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Three things to know: Break up the New York Knicks!

Michael Holley and Michael Smith react to Steph Curry's monster game against the Trail Blazers and discuss his overall worth to the game of basketball.

The NBA season is in full swing, and we will be here each weekday with the NBC Sports daily roundup Three Things to Know — everything you might have missed in the Association, every key moment from the night before in one place.

1) Knicks show Hawks they have plenty of star power already, move to over .500



I’m not comfortable putting those words in the same sentence yet — it is just the second week of the season, after all — but what would have sounded like a pipe dream a few weeks ago suddenly seems possible.

In one of the surprises of the young NBA season, the Knicks are interesting and worth watching. These Knicks play hard, play smart, play focused defense for coach Tom Thibodeau, and already may have all the star power they need to win over New York — and win games.

New York won for the fourth time in five times Monday night, out-executing an improved and more heralded Atlanta Hawks team down the stretch to pick up a come-from-behind win, 113-108. The Knicks were down 15 in the third and fought back to beat the Hawks in Atlanta.

The Knicks have been doing things right since last offseason.

Former superagent Leon Rose came in to run the team and last summer he did something smart — nothing. At least nothing massive (and ill-advised). He didn’t throw a bunch of money at an aging star to win a few games and grab cheap headlines. No blowing cap space on Russell Westbrook or Chris Paul or Gordon Hayward — Rose didn’t do anything that would short-circuit long-term success to win a few games now and appease an impatient owner (and, sometimes, media and fan base).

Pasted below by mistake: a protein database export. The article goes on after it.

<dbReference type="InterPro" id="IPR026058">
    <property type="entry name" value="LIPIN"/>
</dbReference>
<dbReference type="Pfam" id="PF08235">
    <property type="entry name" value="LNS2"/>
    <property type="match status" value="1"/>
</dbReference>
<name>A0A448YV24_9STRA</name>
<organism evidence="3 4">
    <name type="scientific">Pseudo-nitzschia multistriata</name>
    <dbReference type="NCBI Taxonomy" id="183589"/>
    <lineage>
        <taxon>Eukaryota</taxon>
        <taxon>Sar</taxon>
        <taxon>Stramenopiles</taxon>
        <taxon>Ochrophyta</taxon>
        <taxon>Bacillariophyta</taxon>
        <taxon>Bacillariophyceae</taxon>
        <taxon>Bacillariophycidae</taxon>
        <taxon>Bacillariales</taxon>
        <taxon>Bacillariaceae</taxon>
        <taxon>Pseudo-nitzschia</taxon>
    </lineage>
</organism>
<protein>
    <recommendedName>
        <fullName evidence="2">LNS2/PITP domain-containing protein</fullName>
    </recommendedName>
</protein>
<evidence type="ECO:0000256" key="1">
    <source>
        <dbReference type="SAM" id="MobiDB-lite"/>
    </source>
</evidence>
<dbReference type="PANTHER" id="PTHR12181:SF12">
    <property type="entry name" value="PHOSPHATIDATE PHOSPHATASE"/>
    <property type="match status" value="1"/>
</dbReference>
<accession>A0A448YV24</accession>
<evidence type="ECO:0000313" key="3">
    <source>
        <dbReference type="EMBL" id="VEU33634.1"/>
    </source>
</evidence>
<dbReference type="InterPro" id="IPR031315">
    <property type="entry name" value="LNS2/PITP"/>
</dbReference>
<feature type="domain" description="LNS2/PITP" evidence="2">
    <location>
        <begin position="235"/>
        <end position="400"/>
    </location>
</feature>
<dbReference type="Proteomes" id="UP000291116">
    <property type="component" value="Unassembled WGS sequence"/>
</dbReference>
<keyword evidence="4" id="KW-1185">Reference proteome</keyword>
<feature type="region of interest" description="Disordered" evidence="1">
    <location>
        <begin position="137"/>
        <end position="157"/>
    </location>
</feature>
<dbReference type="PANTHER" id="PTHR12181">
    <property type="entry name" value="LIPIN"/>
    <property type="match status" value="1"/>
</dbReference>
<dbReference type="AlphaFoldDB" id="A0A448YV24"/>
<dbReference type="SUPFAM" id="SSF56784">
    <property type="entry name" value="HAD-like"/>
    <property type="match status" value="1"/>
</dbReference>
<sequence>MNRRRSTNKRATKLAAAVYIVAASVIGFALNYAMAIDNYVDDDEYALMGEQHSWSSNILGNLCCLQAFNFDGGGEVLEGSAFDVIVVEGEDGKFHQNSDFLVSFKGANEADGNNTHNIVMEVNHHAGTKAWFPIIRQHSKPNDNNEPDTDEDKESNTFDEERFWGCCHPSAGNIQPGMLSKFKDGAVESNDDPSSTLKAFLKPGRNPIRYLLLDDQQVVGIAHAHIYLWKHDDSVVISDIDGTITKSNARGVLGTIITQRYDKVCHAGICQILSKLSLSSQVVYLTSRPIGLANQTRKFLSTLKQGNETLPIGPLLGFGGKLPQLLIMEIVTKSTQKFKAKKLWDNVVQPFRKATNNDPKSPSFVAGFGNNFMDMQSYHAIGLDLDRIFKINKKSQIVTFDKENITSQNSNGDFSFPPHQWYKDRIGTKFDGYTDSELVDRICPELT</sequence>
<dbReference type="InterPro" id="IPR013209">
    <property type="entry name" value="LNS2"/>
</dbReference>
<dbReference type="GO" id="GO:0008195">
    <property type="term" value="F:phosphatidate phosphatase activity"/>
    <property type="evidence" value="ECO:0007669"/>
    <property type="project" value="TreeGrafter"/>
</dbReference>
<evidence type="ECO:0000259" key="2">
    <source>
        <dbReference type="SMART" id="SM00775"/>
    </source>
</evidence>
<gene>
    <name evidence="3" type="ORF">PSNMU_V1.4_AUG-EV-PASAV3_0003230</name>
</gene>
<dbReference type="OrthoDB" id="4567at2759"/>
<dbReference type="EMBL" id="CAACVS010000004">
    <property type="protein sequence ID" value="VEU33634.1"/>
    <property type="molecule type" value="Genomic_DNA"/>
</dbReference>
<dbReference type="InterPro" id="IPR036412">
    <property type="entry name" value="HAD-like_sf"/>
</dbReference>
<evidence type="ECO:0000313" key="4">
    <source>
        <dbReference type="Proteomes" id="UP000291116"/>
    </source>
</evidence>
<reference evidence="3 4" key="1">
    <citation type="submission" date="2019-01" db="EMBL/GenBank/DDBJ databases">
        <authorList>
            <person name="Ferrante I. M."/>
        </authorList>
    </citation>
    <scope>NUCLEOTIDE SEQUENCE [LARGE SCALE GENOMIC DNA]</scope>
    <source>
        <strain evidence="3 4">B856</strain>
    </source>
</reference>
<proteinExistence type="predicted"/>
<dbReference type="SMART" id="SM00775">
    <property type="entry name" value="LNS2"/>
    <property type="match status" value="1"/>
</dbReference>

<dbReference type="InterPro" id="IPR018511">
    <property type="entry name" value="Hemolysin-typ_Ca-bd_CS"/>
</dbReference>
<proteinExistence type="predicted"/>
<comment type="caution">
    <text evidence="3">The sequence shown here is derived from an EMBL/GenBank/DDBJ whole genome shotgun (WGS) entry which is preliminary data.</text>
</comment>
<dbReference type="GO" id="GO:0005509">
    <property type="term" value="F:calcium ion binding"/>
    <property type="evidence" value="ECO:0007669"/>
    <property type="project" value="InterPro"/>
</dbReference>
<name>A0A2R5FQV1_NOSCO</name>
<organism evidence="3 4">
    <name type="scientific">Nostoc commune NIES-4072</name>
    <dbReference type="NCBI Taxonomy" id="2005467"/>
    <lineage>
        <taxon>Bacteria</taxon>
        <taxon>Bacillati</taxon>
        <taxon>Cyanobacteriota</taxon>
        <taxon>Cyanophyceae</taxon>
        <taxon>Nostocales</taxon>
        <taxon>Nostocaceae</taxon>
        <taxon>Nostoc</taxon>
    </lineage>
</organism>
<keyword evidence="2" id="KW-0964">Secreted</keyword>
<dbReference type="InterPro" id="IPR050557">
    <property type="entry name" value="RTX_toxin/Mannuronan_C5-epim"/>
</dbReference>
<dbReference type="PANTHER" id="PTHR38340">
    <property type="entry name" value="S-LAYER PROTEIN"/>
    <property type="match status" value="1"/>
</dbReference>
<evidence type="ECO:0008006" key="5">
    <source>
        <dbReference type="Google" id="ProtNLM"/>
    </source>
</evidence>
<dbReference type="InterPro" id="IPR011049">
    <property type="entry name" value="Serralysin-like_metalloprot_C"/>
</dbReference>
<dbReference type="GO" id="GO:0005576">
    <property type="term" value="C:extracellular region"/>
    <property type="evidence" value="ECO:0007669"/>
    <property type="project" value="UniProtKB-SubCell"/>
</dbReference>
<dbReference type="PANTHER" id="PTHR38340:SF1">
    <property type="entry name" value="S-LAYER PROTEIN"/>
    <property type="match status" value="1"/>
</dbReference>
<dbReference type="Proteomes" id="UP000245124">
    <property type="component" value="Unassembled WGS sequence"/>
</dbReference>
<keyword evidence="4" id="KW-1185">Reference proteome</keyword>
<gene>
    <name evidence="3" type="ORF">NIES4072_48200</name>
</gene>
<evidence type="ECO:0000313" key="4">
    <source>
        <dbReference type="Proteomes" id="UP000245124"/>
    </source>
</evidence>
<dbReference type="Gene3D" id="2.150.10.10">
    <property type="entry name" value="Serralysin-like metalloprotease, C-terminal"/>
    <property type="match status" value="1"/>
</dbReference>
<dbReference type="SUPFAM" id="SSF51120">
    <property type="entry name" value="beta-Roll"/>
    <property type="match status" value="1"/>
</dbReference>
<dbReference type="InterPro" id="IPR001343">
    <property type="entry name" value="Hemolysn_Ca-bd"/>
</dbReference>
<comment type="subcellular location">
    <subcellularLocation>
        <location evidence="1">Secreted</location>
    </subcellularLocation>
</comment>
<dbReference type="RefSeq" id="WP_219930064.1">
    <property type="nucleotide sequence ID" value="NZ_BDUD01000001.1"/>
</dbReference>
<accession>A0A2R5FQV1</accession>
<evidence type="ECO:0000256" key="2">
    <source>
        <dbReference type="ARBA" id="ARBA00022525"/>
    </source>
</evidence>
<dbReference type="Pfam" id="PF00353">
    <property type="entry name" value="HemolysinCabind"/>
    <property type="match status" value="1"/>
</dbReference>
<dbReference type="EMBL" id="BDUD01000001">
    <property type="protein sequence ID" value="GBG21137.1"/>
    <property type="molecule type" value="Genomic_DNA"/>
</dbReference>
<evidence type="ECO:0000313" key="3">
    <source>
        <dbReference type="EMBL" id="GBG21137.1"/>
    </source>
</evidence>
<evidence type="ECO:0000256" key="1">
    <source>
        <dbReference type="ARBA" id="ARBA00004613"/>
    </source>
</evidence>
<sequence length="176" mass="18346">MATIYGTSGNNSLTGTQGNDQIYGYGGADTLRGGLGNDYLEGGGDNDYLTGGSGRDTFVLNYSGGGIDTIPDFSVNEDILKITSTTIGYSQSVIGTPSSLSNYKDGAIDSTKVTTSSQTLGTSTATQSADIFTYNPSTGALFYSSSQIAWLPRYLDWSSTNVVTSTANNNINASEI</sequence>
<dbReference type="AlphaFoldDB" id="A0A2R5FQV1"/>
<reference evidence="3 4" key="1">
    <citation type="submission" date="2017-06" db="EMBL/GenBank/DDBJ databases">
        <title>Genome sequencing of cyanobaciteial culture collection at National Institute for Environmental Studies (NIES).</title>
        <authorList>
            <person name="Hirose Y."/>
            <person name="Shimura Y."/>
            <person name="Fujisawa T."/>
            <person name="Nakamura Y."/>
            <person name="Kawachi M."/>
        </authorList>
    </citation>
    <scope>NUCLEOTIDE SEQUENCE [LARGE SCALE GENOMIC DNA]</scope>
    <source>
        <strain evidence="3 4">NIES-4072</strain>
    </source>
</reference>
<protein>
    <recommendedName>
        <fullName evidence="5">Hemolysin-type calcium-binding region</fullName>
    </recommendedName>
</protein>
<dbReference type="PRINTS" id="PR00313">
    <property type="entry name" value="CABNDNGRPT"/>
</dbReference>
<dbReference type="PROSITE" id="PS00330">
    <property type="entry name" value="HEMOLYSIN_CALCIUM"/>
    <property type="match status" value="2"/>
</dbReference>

Rose drafted well, grabbing Obi Toppin — one of the most ready-to-help-now players in the draft — and may have the draft’s biggest steal in No. 25 pick Immanuel Quickley out of Kentucky. It was IQ who sparked the turnaround and win over the Hawks Monday, finishing with 16 points off the bench, playing the entire fourth quarter while showing poise and confidence under pressure most rookies are still searching for. Quickley was +17 in his 18 minutes.

The Knicks have other young players worth watching, and they showed up big in Atlanta. RJ Barrett had 26 points and 11 rebounds. Julius Randle is playing at an All-Star (and maybe All-NBA) level early and finished with 28 points, 17 rebounds, and nine assists. Austin Rivers steadies the backcourt when he is in, Mitchell Robinson is playing strong defense and playing within himself.

The guy who gets much of the credit for this turnaround is Thibodeau — the coach has the Knicks playing smart, disciplined, well-organized basketball. What New York needed more than anything was culture change — Thibodeau has brought that to the locker room. This team has an identity, a team that will outwork opponents, a team with real grit. A Thibodeau team.